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Historically significant, Kalorama’s housing is a bountiful palette of gorgeous streets lined with rows of Georgian Revivals, English Arts and Crafts and Mediterranean stuccos. Five presidents have called Kalorama home including Woodrow Wilson, William H. Taft, Franklin D. Roosevelt, Warren Harding and Herbert Hoover. It also includes several diplomatic residences along its southern border, the Massachusetts portion of Embassy Row.
The Kalorama area, which includes the residential neighborhoods of Kalorama Triangle and Sheridan-Kalorama, was principally pastoral until the very late 19th century. It lay northwest of the boundaries of Washington City as planned by L’Enfant, but in the 1880s began to be subdivided. Per a Congressional order in 1893, L’Enfant’s design of the city was enlarged to include the remainder of the District. Kalorama, as an already existing development at that time, was exempted from the new grid system for streets and remains one of the only parts of D.C. that do not comply with the layout scheme.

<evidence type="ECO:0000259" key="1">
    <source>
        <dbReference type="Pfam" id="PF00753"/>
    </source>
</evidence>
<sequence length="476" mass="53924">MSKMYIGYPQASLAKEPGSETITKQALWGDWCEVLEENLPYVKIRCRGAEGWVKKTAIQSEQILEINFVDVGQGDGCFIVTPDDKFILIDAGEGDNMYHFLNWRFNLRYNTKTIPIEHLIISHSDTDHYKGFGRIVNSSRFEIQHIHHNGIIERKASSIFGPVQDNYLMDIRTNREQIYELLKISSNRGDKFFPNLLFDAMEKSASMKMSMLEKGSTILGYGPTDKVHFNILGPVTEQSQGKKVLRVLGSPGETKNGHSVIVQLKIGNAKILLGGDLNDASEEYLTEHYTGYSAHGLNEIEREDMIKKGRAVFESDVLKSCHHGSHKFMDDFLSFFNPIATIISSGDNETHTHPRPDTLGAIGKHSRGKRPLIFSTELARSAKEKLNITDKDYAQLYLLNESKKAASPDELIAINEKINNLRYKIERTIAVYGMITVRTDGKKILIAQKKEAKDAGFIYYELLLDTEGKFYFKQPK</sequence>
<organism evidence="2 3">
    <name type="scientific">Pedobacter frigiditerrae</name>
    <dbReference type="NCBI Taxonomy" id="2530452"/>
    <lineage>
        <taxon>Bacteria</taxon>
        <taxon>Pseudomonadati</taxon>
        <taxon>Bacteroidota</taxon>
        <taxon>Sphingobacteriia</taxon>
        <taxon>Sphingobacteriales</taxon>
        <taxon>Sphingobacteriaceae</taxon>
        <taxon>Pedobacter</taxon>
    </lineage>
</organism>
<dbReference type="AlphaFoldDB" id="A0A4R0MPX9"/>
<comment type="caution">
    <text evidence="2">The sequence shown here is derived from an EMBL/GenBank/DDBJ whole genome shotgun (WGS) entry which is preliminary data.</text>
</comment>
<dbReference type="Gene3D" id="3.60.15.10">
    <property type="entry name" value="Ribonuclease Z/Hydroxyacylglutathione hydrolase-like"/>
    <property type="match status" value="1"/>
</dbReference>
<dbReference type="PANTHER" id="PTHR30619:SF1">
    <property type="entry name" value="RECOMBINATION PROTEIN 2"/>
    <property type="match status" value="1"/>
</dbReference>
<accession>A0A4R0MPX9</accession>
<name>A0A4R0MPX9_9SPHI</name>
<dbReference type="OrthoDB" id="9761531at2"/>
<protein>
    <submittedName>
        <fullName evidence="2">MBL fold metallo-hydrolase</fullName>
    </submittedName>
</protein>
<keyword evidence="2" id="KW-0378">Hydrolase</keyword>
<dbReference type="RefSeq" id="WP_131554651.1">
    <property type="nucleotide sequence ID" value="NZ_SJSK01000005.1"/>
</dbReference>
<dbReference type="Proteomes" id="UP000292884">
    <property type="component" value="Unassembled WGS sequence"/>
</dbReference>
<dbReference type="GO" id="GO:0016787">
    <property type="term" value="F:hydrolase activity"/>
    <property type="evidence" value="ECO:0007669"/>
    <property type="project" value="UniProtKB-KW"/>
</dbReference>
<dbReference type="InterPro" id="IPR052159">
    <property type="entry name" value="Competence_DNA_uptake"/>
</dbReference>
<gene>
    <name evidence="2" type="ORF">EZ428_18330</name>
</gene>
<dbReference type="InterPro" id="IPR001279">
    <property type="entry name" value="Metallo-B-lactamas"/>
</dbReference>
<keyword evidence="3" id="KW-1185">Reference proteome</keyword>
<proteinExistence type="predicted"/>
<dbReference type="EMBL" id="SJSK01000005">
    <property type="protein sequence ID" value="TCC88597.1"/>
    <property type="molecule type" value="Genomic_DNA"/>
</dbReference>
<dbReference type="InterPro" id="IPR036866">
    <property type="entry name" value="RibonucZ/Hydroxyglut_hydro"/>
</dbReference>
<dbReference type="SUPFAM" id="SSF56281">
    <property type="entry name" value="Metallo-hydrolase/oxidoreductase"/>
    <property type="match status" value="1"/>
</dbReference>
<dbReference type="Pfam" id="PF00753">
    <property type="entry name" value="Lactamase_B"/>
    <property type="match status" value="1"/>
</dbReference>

Today, the area’s historic homes and well maintained gardens reflect the neighborhood’s distinguished atmosphere and sophisticated past.